The day after the Dustin Johnson World Junior Golf Championship concludes, a small group annually plays TPC Myrtle Beach under tournament conditions, including Sunday pin positions, 4+ inch rough, and greens fast enough to scare Dale Earnhardt Jr.
I was one of the lucky few chosen to challenge the beast with the idea of seeing how an average golfer would fare – playing from the 7,000-yard tips – on the Tom Fazio design under tournament conditions.
What follows is a running a diary of the day:
7:35 a.m. – I’m choking down breakfast – nothing says I’m going to shock the world like eating a leftover, homemade calzone – while perusing the TPC scorecard. Why am I doing this to myself? I’m already identifying trouble spots, introducing doubt. Dr. Bob Rotella could write a book about the extent of my mental frailties.
8:55 a.m. – I’m a bogey golfer but even meeting that humble standard has been difficult of late. I took an emergency lesson three days prior in hopes of getting my mind and swing straightened out. After a decent session on the range, I feel ready. I know it’s going to be tough and my score is going to be exorbitant, but I’ve bet on lunch on the fact I can shoot 113 or better.
9:04 a.m. – I unsheathe the driver and hit a nice draw that finds the fairway. It’s not long but it’s in the short grass. My plan is to not get greedy, take my medicine when necessary, and make as many bogies as possible. I’m off to a good start.
9:09 a.m. – Holy sh**! They weren’t kidding about how nasty the rough is. I lifted up on a five iron and skulled it into the rough but the ball had some heat on it. It bounced once and disappeared from view, swallowed by grass high enough to stall the most powerful of John Deere’s mowers.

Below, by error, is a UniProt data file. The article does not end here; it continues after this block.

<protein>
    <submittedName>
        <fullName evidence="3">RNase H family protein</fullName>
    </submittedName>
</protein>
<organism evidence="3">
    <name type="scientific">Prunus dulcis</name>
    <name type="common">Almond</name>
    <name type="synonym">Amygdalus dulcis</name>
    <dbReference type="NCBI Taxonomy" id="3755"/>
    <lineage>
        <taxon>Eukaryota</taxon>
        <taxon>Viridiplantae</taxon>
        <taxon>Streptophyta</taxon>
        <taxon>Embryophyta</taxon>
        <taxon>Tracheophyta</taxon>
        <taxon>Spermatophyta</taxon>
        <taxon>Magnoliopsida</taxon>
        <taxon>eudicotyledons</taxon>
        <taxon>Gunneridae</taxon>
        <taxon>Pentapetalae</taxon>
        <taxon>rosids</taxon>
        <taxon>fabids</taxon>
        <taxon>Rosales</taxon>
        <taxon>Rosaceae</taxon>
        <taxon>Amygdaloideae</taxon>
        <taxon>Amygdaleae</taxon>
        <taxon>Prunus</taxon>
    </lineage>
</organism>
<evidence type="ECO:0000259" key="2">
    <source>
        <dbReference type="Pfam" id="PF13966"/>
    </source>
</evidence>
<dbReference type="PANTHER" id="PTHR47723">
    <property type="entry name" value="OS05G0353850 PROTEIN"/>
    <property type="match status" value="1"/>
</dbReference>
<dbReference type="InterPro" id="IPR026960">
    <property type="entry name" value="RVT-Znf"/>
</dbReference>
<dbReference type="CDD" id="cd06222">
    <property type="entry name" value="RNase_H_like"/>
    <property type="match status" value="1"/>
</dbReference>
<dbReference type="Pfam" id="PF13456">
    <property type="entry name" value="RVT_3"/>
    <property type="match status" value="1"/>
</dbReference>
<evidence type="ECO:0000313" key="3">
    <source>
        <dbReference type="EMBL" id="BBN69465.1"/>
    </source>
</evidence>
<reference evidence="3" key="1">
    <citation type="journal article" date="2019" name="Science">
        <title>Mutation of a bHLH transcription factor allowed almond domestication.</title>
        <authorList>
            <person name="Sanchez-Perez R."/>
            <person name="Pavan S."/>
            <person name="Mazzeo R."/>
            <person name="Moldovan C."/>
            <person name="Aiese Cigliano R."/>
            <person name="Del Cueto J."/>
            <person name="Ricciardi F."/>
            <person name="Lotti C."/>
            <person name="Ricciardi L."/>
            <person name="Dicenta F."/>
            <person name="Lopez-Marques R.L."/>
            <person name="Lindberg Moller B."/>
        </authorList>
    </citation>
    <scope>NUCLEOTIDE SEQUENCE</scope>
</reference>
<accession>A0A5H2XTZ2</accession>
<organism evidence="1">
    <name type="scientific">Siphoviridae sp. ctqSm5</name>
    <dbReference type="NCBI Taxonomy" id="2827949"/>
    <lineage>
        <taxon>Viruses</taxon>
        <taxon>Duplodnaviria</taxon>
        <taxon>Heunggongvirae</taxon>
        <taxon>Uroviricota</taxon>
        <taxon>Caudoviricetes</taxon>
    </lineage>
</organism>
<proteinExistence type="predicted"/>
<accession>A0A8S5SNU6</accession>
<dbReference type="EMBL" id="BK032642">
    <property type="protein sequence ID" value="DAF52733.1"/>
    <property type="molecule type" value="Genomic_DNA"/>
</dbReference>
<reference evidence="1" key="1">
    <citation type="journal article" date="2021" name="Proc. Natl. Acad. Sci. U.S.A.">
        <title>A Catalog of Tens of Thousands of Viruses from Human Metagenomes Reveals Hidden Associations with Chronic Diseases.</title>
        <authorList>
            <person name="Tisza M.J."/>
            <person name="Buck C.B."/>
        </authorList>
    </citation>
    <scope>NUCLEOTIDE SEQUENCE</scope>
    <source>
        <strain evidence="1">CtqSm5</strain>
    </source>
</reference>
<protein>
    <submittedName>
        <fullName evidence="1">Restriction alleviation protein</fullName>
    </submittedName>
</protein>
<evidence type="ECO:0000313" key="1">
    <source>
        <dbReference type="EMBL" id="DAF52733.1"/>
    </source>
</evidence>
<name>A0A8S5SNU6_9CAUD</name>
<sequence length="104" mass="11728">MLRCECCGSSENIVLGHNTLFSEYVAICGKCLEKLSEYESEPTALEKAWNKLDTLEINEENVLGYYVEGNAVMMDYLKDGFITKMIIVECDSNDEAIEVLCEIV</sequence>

9:13 a.m. – Despite seeing exactly where my ball went, it still wasn’t easy to find but I quickly hacked out and put my fourth shot on the green.
9:21 a.m. – Made a nice putt for 6; not bad but I was hoping for better on one of the day’s shortest par 4s.
9:40 a.m. – That didn’t take long. After pulling my tee shot in the water on No. 2 and chipping back and forth across the green – the rough is SO deep and the greens SO fast I can’t stop the ball – I make a 15-footer to save … 10!!! We are two holes in and I feel like a participant in one of those slap fighting leagues. I’m woozy.
10:01 a.m. – After rebounding with a great double on No. 3 (yes, there is such a thing, especially when you are forced to take a penalty stroke on a 447-yard par 4), I’ve hit the fourth fairway. Maybe this isn’t so bad after all.
10:46 a.m. – What transpired in minutes after I pulled the 5-wood from my bag in the middle of the fourth fairway are too gruesome to recount on a family website and my therapist has recommended I never publicly discuss the details. All you need to know is I made triple on No. 4, an 8 on the PAR 3 fifth, and a 9 on the par 5 sixth. Any dreams of posting a score that wouldn’t embarrass a beginner have long since ended.
11:03 a.m. – A bogey on the par 3 seventh hole brings welcome relief from the onslaught.
11:30 a.m. – Another bogey on the eighth and a double on the par 4 ninth, a brutally difficult challenge, provide a glimmer of hope. I text my wife and tell her I might be pulling things together, despite making the turn at 62.
Noon: I bogeyed 10 – that’s 3 in four holes! – and missed a four-footer for bogey on No. 11. I’d played the last five holes in 7-over, but any illusions of a strong back nine ended with a drive rocketed into the trees on the 12th hole. The next 1 hour, 30 minutes were an exercise in self-flagellation. From holes 12 through 17, the numbers on my scorecard – 7, 6, 8, 10, 6, 5 – would have reduced the hardest of men to mush (if you haven’t guessed by now, I’m not among a group anyone would refer to as hard). My goal of shooting 113 and winning lunch were doomed. I lapsed into survival mode somewhere along the line.
1:45 p.m. – I made a 4-footer for bogey on TPC’s par 5 18th hole to close out the round. As far as the people on the porch could tell, I appeared to be a competent golfer but the scorecard revealed a completely different reality.
I shot a humbling 121 that left me contemplating pickleball as my hobby of choice, but I’ll be back. The only certainty is I’ll never play another golf course from 7,000 yards, especially one with rough high enough that a middle schooler could get lost playing in it.
TPC Myrtle Beach photos captured during the event and shared on our Instagram account @myrtlebeachgolftrips